Driving a vehicle is such a common and everyday activity that many people drive as if they are on autopilot. While a person can go through months or even years without being in accident, however, the reality is that motor vehicle accidents are quite common, and often deadly. Especially when the accident is a truck crash, the effects of the collision can be quite severe. In many situations, the size of a tractor trailer will result in an accident involving several different vehicles and resulting in serious injuries.
After a serious Virginia truck accident, one important piece of evidence related to establishing liability on the part of the truck driver is determining whether or not he or she was an unqualified truck driver. Despite the licensing requirements and federal regulations that relate to truck drivers and trucking companies, not all drivers or companies adhere to the law. In order to understand whether a driver was qualified at a most basic level, it is important to understand the relevant licensing requirements that apply to truck drivers.
Even though many truck accidents, especially those involving a collision with a smaller passenger vehicle, are severe and catastrophic, this does not necessarily mean that the other party involved in the accident who suffered damages as a result of the accident will be able to recover damages in a personal injury lawsuit. There are many different potential causes for a truck accident beyond a negligent or unqualified truck driver. For this reason, if someone is injured during a truck accident and believes the other party to be at fault for the accident, he or she must prove the negligence of some party that has legal liability.
Many people believe that all motor vehicle collisions are essentially the same in terms of quantifying damages, identifying the cause and determining the responsible party. This is inaccurate, however. Many different kinds of collisions require different types of investigation, evidence collection, and other steps in order to fully protect the interests of those who are injured and harmed as a result of the accident. One example of a type of accident requiring special attention is a truck accident involving large semis or tractor trailers.
Because of their especially large size and weight, tractor trailers and other large trucks pose a particular danger on the roadways in the event they are involved in a crash. For this reason, truck drivers and the companies who employ or contract with them are expected to exercise reasonable care and follow safety standards in an effort to prevent a truck crash. Even relatively easy-to-fix problems, like defective auto parts, can result in serious or fatal accidents, as recently occurred in Virginia.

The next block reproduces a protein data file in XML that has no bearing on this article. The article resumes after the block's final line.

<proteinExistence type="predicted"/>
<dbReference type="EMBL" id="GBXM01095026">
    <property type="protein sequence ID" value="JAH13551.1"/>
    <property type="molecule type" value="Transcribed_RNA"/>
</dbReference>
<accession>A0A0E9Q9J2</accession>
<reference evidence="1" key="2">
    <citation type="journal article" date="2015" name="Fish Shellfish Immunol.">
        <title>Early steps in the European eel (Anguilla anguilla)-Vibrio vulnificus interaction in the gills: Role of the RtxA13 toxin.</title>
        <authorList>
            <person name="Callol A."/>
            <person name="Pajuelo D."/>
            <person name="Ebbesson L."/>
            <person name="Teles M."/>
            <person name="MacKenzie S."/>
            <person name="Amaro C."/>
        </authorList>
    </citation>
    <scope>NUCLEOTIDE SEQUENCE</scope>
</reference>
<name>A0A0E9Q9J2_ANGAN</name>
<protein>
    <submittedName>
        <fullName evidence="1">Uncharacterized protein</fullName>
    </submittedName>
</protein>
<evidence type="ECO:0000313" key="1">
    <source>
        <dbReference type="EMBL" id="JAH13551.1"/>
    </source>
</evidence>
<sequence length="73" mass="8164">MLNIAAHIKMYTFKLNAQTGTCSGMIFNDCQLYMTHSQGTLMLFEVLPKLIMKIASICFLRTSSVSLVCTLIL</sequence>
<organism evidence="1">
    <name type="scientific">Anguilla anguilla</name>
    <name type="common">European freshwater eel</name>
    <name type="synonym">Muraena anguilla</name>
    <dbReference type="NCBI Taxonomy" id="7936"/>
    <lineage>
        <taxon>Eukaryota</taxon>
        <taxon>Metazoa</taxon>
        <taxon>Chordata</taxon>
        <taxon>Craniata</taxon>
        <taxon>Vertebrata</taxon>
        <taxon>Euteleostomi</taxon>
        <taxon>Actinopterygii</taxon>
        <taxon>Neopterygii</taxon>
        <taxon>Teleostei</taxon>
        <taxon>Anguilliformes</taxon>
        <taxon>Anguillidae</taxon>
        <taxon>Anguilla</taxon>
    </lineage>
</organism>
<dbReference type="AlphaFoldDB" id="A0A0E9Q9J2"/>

Large semi trucks involved in interstate commerce and the large-scale transport of goods can be found on nearly every type of roadway. They are frequent travelers on major interstates and highways, as well as on smaller neighborhood or downtown streets. Because of the sheer number of these types of vehicles and the difficulties involved with driving them, truck accidents are common occurrences.
Large trucks and tractor trailers are an important part of interstate commerce. Due to their role in transporting all kinds of goods and cargo across the country, they are commonly seen on Virginia's roads and highways. Unfortunately, it is all too common to hear of a truck crash. When a truck accident occurs, the amount of damage and harm that results is often quite significant because the size and weight of such vehicles creates a greater impact.
While many people, especially those who drive a great deal, are accustomed to seeing car accidents and other collisions on Virginia roadways, it doesn't make their occurrence any less traumatic or devastating for those involved. A truck crash can be one of the most devastating types of accidents because of the force of the impact. Even a relatively minor crash between a car and a tractor trailer can result in serious or life-threatening injuries, depending on exactly how the two vehicles collide.
Tractor-trailers are an integral part of interstate commerce, carrying goods across the country on a daily basis. As a result, the roadways are filled with these large vehicles, which can often pose serious hazards to other drivers. In the event of a truck accident, the property damage and personal injuries suffered by other drivers is often greater than in a collision between two smaller vehicles. In many cases, what would have been a relatively minor collision, had it happened between two standard-sized automobiles, instead becomes a fatal accident.
Although neighborhood and residential streets are often less trafficked than larger roads and interstates, they are nevertheless the site of frequent accidents. Many of these accidents involve children, pedestrians or people getting into and out of their cars. The presence of moving trucks, garbage trucks and other large vehicles on these smaller roads can also increase the likelihood of a truck accident because space and visibility may be limited.